I saw this article at the Times Online a few days ago and meant to write about it here, but it slipped through the cracks.
It’s pretty bad when even George W.‘s Dad is speaking out against war without international unity:
The first President Bush has told his son that hopes of peace in the Middle East would be ruined if a war with Iraq were not backed by international unity.
Drawing on his own experiences before and after the 1991 Gulf War, Mr Bush Sr said that the brief flowering of hope for Arab-Israeli relations a decade ago would never have happened if America had ignored the will of the United Nations.
He also urged the President to resist his tendency to bear grudges, advising his son to bridge the rift between the United States, France and Germany.
“You’ve got to reach out to the other person. You’ve got to convince them that long-term friendship should trump short-term adversity,” he said.
Of course Bush Sr. didn’t say this to his son directly. No, instead he said it in a speech at Tufts University in Massachusetts to a bunch of strangers, which is arguably worse than if he had said it to him directly. Not that George W. seems to be affected by public humiliation at the hands of his father.
In an ominous warning for his son, Mr Bush Sr said that he would have been able to achieve nothing if he had jeopardised future relations by ignoring the UN. “The Madrid conference would never have happened if the international coalition that fought together in Desert Storm had exceeded the UN mandate and gone on its own into Baghdad after Saddam and his forces.”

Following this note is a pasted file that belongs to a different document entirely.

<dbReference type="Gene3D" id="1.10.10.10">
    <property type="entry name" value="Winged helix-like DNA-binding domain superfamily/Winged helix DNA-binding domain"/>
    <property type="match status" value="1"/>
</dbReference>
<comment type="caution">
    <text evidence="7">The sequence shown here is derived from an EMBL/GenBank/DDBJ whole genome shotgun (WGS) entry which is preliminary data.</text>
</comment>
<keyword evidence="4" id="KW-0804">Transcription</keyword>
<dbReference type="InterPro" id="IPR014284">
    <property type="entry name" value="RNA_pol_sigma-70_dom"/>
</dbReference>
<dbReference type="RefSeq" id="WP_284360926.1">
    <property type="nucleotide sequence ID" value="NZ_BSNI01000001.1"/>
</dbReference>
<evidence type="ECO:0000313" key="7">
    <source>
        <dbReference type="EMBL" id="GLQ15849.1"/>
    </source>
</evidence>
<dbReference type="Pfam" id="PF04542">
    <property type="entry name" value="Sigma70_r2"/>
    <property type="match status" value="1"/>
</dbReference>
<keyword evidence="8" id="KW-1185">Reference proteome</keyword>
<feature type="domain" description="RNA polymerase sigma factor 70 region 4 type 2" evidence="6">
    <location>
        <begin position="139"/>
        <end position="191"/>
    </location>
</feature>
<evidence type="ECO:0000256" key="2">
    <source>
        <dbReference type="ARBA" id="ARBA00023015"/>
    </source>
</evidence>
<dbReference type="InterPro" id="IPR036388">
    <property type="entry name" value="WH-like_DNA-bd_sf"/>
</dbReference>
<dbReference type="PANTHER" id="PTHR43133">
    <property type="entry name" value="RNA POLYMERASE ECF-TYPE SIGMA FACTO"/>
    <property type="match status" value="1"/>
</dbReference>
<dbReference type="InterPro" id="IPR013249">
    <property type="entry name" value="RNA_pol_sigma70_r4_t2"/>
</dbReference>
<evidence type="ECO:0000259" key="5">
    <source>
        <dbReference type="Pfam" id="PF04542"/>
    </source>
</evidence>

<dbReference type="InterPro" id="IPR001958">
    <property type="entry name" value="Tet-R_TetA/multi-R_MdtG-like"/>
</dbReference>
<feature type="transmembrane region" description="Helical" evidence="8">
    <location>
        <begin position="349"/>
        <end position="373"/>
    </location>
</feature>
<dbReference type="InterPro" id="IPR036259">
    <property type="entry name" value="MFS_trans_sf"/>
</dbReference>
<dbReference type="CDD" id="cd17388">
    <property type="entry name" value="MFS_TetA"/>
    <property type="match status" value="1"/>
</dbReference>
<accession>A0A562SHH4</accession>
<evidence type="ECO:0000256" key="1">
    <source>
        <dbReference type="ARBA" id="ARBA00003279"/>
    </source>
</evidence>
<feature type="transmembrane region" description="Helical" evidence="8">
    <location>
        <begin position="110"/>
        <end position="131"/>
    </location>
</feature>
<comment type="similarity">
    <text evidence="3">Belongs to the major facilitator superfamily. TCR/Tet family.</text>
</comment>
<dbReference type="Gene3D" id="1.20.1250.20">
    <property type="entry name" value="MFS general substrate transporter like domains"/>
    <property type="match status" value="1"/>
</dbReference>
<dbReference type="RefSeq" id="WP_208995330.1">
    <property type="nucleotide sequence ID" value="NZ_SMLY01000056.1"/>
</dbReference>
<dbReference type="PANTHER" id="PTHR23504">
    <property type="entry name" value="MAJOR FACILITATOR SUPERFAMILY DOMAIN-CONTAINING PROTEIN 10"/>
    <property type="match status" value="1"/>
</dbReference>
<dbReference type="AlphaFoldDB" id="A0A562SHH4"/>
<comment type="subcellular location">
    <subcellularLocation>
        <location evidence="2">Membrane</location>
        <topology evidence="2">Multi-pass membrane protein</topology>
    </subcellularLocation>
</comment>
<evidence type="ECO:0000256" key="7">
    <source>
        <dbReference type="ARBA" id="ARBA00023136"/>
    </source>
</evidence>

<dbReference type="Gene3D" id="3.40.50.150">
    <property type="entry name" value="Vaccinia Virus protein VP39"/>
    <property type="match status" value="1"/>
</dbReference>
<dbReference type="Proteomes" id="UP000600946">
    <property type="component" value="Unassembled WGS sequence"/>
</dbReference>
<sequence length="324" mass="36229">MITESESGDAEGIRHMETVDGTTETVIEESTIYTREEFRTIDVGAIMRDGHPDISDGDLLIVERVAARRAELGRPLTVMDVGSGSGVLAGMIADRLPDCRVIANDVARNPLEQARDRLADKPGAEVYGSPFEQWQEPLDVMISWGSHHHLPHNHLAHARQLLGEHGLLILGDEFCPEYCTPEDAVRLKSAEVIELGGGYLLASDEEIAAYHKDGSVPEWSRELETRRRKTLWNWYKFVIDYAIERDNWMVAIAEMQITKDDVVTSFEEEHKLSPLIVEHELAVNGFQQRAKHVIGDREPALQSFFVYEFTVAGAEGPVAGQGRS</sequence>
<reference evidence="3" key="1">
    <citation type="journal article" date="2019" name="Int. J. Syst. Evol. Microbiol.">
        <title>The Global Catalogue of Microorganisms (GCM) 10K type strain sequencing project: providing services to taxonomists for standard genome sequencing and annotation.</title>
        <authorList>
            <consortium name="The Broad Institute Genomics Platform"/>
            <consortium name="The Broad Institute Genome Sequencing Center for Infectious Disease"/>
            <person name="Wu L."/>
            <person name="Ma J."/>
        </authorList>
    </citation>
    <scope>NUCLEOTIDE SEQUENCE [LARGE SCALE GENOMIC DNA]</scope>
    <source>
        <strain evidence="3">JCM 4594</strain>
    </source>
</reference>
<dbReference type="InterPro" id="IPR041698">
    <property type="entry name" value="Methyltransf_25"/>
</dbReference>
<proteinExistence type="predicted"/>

Also drawing on the lessons of 1991, he said that it was imperative to mend fences with allies immediately, rather than waiting until after a war. He had been infuriated with the decision of King Hussein of Jordan to side with Saddam rather than the US, but while criticising the Jordanian leader in public and freezing $41 million in US aid, he also passed word to King Hussein that he understood his domestic tensions.
Mr Bush Jr, who is said never to forget even relatively minor slights, has alarmed analysts with the way in which he has allowed senior Administration figures such as Donald Rumsfeld, the Defence Secretary, aggressively to criticise France and Germany.
He’s alarmed analysts? He’s alarmed a lot more people than just the friggin’ analysts. Not that he cares as he has already publicly admitted.